Skip to main content
The opinions, findings, and conclusions or recommendations expressed are those of the Center author(s) and do not necessarily reflect the views of the National Science Foundation.

Center Overview

The Center for Net-Centric and Cloud Software and Systems (NCSS) performs basic research to completely restructure software and systems for networked and cloud computing environments.

There has been a shift in military and civilian services from platform-based systems, which work independently, to network-centric, integrated computing infrastructures for operating, for example, planes, ships and missiles. But current systems lack effective integration, which is detrimental to their availability, security, interoperability, and cost. Most contemporary approaches to net-centric software seek to “patch” the existing system. The patch solution makes interoperability even more complex. NCSS’ goal is to upgrade net-centric software from the ground up.

NCSS research includes developing and verifying secure, resilient, and efficient software and hardware. As these applications will be available via networks, and since some of the most important applications will be time critical and potentially life-sustaining, the development of net-centric software demands flawless handling of security and dependability.

To achieve these goals, the Center’s academic institutions bring complementary expertise in hardware systems, including emerging processing architectures and accelerators and memory technologies; service-oriented architectures, software service composition, and quality of service when running on net-centric and cloud computing systems; and communication systems, signal processing, and protocols.

Universities

  • Arizona State University
  • University of Texas, Dallas
  • University of North Texas
View Center Website

Center Personnel

Krishna Kavi

9405653940
krishna.kavi@unt.edu

Andreas Spanias

4809655479
spanias@asu.edu

Farokh Bastani

9728832313
bastani@utdallas.edu

Research Focus

Emerging processing and memory technologies
NCSS has evaluated three organizations using 3D dynamic random-access memory (DRAM), and phase change memory (PCM): 3D DRAM as main memory; 3D DRAM as last-level cache; and 3D DRAM and PCM together as main memory. NCSS has characterized memory access behaviors of applications and designed technique to dynamically adapt the memory organization to the changing memory access behavior of applications. It has also explored embedding small processing elements on the logic layer of 3D stacked memories (that is, processing in memory, or PIM) and explored different types of processing architectures as PIM cores, including simple reduced instruction set computer architectures, reconfigurable dataflow architectures, and graphics processing unit. NCSS is evaluating these emerging technologies for their suitability for net-centric and common cloud-based applications.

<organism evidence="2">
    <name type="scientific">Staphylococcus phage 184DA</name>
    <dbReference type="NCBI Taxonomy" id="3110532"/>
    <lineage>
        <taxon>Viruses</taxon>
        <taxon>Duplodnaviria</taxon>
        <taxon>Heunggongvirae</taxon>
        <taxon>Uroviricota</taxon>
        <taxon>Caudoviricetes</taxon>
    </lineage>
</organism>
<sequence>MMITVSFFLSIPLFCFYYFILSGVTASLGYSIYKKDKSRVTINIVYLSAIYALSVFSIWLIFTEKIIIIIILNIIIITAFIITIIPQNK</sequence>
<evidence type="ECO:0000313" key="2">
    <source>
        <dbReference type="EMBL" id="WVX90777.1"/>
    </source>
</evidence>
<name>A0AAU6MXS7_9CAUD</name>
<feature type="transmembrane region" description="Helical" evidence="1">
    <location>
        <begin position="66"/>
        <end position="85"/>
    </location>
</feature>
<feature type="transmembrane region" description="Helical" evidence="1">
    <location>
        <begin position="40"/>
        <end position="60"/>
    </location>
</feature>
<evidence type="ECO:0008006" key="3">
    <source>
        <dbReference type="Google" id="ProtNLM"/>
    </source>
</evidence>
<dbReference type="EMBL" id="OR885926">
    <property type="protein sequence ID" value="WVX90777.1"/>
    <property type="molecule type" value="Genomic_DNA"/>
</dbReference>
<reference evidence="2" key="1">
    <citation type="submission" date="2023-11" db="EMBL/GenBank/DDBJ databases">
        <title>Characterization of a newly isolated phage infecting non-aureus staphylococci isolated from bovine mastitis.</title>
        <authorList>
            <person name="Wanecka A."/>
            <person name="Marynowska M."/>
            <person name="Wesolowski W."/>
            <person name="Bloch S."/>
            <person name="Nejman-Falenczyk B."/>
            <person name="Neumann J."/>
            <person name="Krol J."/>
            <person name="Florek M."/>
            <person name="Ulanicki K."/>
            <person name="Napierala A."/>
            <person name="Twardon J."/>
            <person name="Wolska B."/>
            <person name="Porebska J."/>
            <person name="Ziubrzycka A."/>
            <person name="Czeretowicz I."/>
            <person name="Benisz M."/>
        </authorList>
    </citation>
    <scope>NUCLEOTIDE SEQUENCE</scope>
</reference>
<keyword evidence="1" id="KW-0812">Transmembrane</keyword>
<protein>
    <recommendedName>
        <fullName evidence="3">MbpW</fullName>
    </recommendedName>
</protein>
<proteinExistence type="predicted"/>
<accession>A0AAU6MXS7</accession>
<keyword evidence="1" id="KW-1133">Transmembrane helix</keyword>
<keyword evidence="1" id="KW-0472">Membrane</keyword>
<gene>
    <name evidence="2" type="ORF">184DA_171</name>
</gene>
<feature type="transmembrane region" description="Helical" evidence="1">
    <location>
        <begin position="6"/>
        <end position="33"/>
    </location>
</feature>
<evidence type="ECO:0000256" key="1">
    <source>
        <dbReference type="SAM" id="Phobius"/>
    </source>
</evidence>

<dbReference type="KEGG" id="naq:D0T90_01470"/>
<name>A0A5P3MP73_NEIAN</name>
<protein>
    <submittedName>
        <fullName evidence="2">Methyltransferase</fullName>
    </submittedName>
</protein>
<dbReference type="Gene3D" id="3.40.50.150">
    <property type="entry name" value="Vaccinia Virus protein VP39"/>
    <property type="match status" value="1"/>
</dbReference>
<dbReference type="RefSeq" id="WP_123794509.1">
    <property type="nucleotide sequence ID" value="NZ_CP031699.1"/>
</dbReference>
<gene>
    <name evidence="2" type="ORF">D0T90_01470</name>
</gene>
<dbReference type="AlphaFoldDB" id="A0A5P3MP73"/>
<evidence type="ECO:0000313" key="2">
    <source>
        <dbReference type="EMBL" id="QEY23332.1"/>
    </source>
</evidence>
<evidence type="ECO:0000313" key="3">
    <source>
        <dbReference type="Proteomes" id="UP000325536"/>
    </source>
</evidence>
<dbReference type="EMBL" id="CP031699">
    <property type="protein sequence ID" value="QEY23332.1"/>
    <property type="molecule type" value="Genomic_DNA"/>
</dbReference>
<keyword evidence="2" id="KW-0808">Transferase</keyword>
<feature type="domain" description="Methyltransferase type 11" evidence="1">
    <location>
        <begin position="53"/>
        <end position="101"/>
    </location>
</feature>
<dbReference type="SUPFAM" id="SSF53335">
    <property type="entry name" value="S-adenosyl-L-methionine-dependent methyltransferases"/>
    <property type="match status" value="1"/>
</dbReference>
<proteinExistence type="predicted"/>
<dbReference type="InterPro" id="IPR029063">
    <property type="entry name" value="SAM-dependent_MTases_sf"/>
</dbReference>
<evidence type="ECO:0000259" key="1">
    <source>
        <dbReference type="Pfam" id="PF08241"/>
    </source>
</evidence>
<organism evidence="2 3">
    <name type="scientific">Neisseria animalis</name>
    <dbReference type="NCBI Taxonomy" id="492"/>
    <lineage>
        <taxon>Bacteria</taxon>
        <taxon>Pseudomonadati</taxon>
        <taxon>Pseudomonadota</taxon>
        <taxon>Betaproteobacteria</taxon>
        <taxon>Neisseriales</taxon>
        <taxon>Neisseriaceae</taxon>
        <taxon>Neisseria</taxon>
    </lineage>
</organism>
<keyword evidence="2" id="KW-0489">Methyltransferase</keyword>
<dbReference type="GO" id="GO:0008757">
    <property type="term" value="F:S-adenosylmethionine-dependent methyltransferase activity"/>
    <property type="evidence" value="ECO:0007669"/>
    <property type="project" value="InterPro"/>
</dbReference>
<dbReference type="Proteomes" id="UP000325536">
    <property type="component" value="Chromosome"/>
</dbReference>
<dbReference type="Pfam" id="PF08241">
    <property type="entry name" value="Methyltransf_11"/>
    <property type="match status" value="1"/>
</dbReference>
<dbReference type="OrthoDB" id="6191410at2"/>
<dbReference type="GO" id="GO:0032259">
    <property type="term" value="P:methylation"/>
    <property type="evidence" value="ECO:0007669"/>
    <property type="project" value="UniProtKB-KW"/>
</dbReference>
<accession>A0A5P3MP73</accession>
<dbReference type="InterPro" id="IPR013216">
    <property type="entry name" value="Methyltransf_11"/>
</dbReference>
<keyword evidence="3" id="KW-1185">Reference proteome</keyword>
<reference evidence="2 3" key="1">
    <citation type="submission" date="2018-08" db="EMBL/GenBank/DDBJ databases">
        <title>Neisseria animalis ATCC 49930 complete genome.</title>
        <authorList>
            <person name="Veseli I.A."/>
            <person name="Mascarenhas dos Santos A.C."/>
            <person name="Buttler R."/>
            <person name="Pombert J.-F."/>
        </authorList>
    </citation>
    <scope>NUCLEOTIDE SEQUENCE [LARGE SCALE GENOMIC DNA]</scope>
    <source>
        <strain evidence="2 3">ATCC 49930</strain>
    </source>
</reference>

Good private cloud-based system architectures, using a goal-oriented approach
The fast-growing cloud computing paradigm makes it possible to use unprecedented amounts of computing resources at lower costs, and it provides other benefits such as fast provisioning and reliability. In designing a robust architecture for a cloud-based system that meets the goals of all stakeholders, the numbers, types, and layouts of devices must be factored in from the earliest stages of design. NCSS investigated a goal-oriented simulation approach for cloud-based system design whereby stakeholder goals are captured and, together with such domain characteristics as workflows, used to create a simulation model as a proxy for the cloud-based system architecture.

Cloud security assessment, using an ontological approach
NCSS uses ontologies to capture both vulnerabilities and cloud system configurations, relying on a variety of sources for capturing vulnerabilities, including the National Vulnerability Database. By so doing, NCSS has developed tools that can be used to query about a given IT system configuration to evaluate the security posture of the system and propose mitigation techniques. NCSS also uses ontologies to capture security service level agreements (SSLAs) and privacy policies offered by service and infrastructure providers. Ontologies for SSLAs can be used to understand the security agreements of a provider, to negotiate desired security levels, and to audit the compliance of a provider with respect to federal regulations (such as the Health Insurance Portability and Accountability Act).